Prom is an exciting time for many teens and a nerve-racking experience for parents who are concerned about the possibility of drunk driving car accidents. Many schools have combated drunk driving during prom by bringing in wrecked cars and even requiring teens to submit to breathalyzers in order to enter prom. An increased number of after-prom activities have also lessened the number of teen drunk driving incidents according to US News and World Report.
“I always say that there are a lot of tools in the toolkit that schools need to focus on,” the chairman of Students Against Destructive Decisions (SADD) says. “I don’t think any one thing is going to make a huge dent, but together, they have a huge influence.”
A recent study by SADD indicates that approximately 6 percent of teens admit to driving drunk after prom. Although these numbers are still unacceptable, the study indicates that drunk driving is less now common during prom when compared to New Years’ Eve and summer breaks.
One problem in the fight against underage drinking and drunk driving is a misperception that many teens have regarding the number of their peers who drink.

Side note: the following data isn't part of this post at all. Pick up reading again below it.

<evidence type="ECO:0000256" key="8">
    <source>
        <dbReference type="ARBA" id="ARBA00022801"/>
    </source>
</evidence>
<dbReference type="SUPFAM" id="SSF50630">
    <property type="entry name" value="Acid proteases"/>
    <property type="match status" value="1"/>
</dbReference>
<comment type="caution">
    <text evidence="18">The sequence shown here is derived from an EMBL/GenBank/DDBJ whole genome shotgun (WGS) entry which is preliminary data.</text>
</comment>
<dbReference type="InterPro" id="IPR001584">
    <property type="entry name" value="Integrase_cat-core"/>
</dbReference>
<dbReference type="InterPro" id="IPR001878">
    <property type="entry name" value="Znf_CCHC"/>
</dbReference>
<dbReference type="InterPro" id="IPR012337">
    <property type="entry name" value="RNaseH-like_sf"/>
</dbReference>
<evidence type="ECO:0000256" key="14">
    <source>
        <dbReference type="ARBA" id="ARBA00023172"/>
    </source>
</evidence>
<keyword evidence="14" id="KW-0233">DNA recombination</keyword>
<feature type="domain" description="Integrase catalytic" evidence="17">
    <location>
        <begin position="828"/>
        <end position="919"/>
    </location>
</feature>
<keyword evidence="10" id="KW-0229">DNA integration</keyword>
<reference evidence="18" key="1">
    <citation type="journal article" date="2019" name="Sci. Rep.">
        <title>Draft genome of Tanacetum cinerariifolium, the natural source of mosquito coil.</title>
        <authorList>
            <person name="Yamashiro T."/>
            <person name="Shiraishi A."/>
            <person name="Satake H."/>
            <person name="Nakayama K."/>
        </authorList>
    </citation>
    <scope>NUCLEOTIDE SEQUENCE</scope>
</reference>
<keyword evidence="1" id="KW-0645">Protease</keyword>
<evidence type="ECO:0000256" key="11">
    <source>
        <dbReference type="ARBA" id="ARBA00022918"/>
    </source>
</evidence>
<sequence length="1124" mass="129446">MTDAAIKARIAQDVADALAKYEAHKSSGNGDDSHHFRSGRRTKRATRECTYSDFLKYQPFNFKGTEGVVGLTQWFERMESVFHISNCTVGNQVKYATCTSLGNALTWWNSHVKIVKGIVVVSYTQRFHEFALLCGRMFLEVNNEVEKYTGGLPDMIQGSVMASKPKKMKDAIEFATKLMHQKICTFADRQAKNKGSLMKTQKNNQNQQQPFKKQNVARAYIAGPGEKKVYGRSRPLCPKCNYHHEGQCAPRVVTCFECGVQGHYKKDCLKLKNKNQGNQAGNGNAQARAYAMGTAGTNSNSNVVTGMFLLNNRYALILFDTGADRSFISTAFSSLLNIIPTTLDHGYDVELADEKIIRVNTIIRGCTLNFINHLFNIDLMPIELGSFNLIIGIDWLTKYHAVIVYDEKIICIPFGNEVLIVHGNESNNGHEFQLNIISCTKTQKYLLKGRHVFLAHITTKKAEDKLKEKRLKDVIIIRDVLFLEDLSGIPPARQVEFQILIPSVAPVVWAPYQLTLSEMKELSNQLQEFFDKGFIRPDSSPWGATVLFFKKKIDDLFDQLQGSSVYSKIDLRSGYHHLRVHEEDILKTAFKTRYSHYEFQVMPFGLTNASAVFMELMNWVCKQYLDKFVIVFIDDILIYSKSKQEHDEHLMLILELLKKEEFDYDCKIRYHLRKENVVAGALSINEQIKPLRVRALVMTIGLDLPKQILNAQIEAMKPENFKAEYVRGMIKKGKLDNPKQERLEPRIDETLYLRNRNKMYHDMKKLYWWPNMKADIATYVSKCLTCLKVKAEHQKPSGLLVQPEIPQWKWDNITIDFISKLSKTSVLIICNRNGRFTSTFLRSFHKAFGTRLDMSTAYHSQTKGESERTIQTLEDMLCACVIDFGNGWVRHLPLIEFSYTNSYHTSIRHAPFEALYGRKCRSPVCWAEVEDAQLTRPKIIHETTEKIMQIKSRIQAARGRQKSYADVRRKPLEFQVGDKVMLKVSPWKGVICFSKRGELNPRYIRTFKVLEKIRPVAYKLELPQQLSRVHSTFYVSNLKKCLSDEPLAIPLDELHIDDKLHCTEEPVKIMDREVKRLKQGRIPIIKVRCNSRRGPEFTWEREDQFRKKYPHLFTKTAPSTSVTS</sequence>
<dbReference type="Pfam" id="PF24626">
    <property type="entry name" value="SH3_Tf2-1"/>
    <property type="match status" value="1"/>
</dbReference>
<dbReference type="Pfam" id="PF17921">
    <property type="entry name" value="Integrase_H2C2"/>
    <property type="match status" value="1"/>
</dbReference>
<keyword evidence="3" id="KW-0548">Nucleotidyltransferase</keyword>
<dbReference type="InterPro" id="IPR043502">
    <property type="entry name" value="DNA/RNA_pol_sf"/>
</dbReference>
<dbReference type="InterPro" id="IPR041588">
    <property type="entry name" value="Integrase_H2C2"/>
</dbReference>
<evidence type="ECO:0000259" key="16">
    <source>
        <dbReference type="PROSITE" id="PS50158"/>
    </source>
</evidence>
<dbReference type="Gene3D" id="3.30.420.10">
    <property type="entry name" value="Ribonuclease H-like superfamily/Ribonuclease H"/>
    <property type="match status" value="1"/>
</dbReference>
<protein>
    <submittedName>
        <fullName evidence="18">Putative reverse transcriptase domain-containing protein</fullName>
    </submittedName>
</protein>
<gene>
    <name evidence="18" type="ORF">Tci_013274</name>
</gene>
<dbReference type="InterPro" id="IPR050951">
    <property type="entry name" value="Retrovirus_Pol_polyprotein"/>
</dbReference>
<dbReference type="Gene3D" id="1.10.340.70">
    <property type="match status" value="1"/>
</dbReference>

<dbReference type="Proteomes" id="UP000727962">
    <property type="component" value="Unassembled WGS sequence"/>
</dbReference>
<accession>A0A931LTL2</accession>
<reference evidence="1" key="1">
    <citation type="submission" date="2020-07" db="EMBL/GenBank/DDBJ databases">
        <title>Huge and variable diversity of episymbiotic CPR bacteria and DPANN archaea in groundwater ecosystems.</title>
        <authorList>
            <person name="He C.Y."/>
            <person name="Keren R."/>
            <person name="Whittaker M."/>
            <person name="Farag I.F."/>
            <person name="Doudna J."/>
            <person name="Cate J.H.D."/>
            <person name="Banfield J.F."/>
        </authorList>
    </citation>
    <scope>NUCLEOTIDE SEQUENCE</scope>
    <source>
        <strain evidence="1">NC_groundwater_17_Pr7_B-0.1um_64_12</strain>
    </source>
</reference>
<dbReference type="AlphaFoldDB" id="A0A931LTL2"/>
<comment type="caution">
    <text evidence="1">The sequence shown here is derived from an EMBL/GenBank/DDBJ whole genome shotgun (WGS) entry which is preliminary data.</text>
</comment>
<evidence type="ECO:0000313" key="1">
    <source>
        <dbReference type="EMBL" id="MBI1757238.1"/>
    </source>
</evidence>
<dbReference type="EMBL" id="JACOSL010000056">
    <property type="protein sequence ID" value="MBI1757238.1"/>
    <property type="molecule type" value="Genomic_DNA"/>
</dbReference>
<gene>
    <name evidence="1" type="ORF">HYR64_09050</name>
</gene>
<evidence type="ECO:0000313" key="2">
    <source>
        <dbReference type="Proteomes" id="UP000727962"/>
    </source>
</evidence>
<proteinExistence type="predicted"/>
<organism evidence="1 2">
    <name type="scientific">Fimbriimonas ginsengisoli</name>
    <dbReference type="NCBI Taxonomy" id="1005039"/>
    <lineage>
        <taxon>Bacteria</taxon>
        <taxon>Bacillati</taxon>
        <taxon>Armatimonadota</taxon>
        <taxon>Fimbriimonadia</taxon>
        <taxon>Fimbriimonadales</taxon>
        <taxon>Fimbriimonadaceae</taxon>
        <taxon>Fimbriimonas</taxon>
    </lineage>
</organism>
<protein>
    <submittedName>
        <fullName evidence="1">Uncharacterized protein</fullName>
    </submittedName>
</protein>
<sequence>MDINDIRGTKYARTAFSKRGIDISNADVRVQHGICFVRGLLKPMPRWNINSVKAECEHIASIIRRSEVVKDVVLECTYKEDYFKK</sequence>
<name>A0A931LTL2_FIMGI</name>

“The problem is when you poll teenagers about the behavior of their peers, they tend to wildly over report. They will consistently tell you 95 percent of their peer group is drinking, when only 63 percent of middle school or high school students say they’ve used alcohol,” the SADD chairman says. He also added that teens are more likely to drink if they the majority of their peers do so.
Parents can effectively educate their teens on the reality of teen drinking and the dangers of drunk driving by bringing up the topic in a casual conversation. This avoids the “big talk” that turns many teens off. This will encourage teens to make the right decisions and hopefully enjoy their prom night without any unnecessary danger on the roads.